# Stems, Leaves, and Data

It’s been a while since we’ve written about statistics, so I want to start a short series about that. Here, we’ll look into stem-and-leaf plots (also called stemplots).

## Creating and using a stem-and-leaf plot

Stem-and-leaf Graph or Stemplot

Hi! I was doing a math-a-thon and I got a problem about a stem leaf graph. I am in the advanced math class. My math teacher said it would take two days to teach his advanced class how to do it. Can you help?

Hi Scott:

Sure, I can try to help.

A stem-and-leaf graph, also called a stemplot, is a way to represent the distribution of numeric data. It was invented by John Tukey, a mathematician, and is a quick way to picture data for numbers that are greater than 0. I'll explain using an example.

Tukey’s “exploratory data analysis” is used to visualize data by hand, when there are not too many numbers; the plot looks much like a histogram, showing the “shape” of the data at a glance, but includes the actual data values. It can also be used as a trick for sorting data, as we’ll see. (It can actually be used with negative data, but we rarely see that.)

### Making a stemplot

Suppose you have the following set of numbers (they might represent the number of home runs hit by a major league baseball player during his career).

32, 33, 21, 45, 58, 20, 33, 44, 28, 15, 18, 25

The stem of a stemplot can have as many digits as needed, but the leaves should contain only one digit. To create a stemplot to display the above data, you must first create the stem. Since all of the numbers have just two digits, start by arranging the tens digits from smallest to largest.

1
2
3
4
5

Usually we will be dealing with two-digit numbers; sometimes we need to round in order to have only two digits, and often we need to work around a decimal point, as we’ll see. We think of each number as consisting of a “leaf”, the last digit, that identifies the individual number, and the rest of the number as a “stem”, by which the numbers are grouped.

To create the leaves, draw a vertical bar after each of the tens digits and arrange the ones digits from each number in the data set in order from smallest to largest. If there are duplicate numbers, like 33, list each one.

1|58
2|0158
3|233
4|45
5|8

The shape of the resulting display looks something like a bar graph oriented vertically. By examining the stemplot, you can determine certain properties of the data.

For example, to plot the first number, 32, we put its leaf, 2, to the right of its stem, 3. Commonly we will initially place the leaves in the order they arrive, which for our example of 32, 33, 21, 45, 58, 20, 33, 44, 28, 15, 18, 25 will produce this:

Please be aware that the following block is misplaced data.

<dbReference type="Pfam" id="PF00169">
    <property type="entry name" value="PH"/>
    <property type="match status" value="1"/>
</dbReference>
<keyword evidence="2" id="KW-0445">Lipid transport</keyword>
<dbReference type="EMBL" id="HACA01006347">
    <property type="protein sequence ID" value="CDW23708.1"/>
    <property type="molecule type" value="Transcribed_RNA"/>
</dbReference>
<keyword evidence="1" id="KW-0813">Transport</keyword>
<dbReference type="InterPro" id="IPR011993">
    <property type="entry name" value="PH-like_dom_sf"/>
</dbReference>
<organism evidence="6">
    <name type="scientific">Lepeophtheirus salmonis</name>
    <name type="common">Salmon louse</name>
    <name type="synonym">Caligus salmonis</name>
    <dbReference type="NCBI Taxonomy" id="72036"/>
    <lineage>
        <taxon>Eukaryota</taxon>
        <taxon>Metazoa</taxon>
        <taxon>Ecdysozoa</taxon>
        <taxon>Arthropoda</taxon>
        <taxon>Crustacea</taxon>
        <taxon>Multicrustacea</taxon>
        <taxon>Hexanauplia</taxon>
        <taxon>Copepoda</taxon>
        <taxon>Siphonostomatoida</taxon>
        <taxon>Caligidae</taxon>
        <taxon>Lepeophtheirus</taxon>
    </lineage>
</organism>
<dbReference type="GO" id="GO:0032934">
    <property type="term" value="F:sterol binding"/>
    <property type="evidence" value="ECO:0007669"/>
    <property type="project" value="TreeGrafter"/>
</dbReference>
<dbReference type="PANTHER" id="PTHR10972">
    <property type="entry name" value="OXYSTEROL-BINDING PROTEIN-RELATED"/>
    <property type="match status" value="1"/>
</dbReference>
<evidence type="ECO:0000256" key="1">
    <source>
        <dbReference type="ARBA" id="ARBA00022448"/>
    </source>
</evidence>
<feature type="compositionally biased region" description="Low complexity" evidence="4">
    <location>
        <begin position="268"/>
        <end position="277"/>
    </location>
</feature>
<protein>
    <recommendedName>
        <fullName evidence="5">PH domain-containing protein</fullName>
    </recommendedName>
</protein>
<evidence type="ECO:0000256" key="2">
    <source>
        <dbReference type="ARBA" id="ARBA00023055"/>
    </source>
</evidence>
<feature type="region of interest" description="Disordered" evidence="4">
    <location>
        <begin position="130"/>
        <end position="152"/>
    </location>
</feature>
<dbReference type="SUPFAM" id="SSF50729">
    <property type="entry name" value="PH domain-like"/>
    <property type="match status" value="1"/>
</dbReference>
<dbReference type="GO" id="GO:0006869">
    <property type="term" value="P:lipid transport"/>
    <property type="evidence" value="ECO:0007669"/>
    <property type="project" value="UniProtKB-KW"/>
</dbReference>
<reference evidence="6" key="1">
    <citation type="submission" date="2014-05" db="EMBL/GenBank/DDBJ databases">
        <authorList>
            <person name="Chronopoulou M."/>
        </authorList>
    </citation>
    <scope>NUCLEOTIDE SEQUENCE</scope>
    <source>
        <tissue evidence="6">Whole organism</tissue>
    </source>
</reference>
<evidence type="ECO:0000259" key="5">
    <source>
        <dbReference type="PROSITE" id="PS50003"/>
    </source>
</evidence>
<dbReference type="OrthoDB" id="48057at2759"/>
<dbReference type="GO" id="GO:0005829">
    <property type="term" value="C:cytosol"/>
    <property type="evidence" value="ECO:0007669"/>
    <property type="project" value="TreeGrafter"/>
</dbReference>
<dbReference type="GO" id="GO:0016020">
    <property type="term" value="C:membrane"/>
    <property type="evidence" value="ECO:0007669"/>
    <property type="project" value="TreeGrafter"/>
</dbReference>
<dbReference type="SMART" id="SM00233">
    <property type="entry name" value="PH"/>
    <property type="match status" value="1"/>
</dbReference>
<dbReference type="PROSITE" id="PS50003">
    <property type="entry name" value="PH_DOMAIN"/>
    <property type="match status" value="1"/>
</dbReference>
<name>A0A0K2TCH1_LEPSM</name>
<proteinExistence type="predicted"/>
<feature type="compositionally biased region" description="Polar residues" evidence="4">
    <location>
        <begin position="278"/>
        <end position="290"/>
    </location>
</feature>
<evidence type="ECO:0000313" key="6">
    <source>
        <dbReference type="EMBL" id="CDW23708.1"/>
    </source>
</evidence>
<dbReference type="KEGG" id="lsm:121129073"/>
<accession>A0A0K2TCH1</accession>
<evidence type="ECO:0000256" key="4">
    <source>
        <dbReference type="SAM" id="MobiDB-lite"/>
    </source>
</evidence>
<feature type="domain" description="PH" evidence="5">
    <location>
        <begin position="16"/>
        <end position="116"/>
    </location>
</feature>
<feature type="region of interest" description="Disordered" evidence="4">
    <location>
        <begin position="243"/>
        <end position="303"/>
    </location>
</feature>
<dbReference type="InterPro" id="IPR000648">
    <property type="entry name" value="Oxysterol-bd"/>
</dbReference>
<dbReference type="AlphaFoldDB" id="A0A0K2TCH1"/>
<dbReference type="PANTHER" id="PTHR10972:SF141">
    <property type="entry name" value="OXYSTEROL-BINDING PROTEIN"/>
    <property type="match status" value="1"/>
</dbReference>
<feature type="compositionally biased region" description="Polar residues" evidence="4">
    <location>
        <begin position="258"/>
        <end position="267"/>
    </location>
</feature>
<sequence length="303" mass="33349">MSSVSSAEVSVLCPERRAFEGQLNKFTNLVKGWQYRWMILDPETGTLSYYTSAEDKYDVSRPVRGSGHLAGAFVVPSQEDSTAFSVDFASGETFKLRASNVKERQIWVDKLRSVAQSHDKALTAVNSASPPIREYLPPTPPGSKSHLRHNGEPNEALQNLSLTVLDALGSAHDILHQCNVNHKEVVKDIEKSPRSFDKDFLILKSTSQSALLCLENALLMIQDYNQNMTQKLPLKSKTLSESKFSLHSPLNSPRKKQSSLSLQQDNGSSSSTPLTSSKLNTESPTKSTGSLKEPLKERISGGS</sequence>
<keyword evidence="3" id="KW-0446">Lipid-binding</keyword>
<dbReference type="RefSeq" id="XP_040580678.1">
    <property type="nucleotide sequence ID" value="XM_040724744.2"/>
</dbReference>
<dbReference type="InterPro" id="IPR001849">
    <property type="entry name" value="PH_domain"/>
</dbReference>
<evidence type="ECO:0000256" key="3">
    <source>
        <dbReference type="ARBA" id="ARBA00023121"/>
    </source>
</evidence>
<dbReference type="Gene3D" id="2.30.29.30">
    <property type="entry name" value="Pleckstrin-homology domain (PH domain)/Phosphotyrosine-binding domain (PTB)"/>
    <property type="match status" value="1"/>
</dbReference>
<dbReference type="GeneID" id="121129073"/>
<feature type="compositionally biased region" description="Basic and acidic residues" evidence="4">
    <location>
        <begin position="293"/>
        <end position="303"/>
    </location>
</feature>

1|58
2|1085
3|233
4|54
5|8

For some purposes, it can be left unsorted like this; but for the uses to which we will put it, we need to sort the leaves on each stem, as he did above:

  1|58
2|0158
3|233
4|45
5|8

In doing this, we have sorted all the numbers, which we can read back out as

15, 18,
20, 21, 25, 28,
32, 33, 33,
44, 45,
58

Now we can put the plot to use.

### Finding the median and mode

You can find the median by counting from either end of the stemplot until you find its center. Here, since there are 12 numbers, the center lies between 28 and 32. The median is the average of the two data points: (28+32)/2 = 30.)

Here I have colored the leaves in spectrum order as I crossed them out, working from each end, and ending with the two middle numbers in bold:

  1|58
2|0158
3|233
4|45
5|8

Here we can see the middle numbers, 28 and 32. The median is their average. (If there had been an odd number of values, we would have found one middle number, which would be the median.)

We can also just count the total number of data values, $$2+4+3+2+1=12$$, and count 6 from one end (left to right, top to bottom) and 6 from the other end (right to left, bottom to top) to find the middle:

  ---->
1|58
2|0158|
3|233
4|45
5|8
<----

Both approaches use the fact that the leaves represent all the data values listed in order, making this a shorthand for the complete sorted list.

You can also determine if there is a mode in the data set by looking at the plot. Here, the number 33 is the mode since it is the only value that occurs more than once.

We can determine this simply by looking in each row for duplicate digits:

  1|58
2|0158
3|233
4|45
5|8

In general, there could be no mode, or several. See Three Kinds of “Average”.

### Handling larger numbers

If your data contain three-digit numbers (like batting averages, for example), you can use the same technique. For example, let's assume the data are

298, 303, 285, 311, 225, 315, 250, 305

Ignore the ones digits in each number (these will be the leaves) and look at the remaining two digits in each number (the hundreds and tens digits). The stem will begin at 22 because the smallest number in the data set is 225. The stem will end at 31 because the largest number is 315. Include the two-digit numbers between 22 and 31 in the body of the stem.

It’s important to note that even stems with no leaves are to be included (see below), in order to accurately reflect the shape of the entire distribution. This is why we first find the smallest and largest numbers and list all stems between them, rather than just writing them as we find them.

Once you have the stem, then list the ones digits in each number after the corresponding two-digit number before it. The stemplot will look like this, with no leaves after the numbers without a corresponding value.

22|5
23|
24|
25|0
26|
27|
28|5
29|8
30|35
31|15

If these data represent the batting averages for a particular player, this display indicates that he has had a very successful career - most of his averages are clustered between 280 and 320.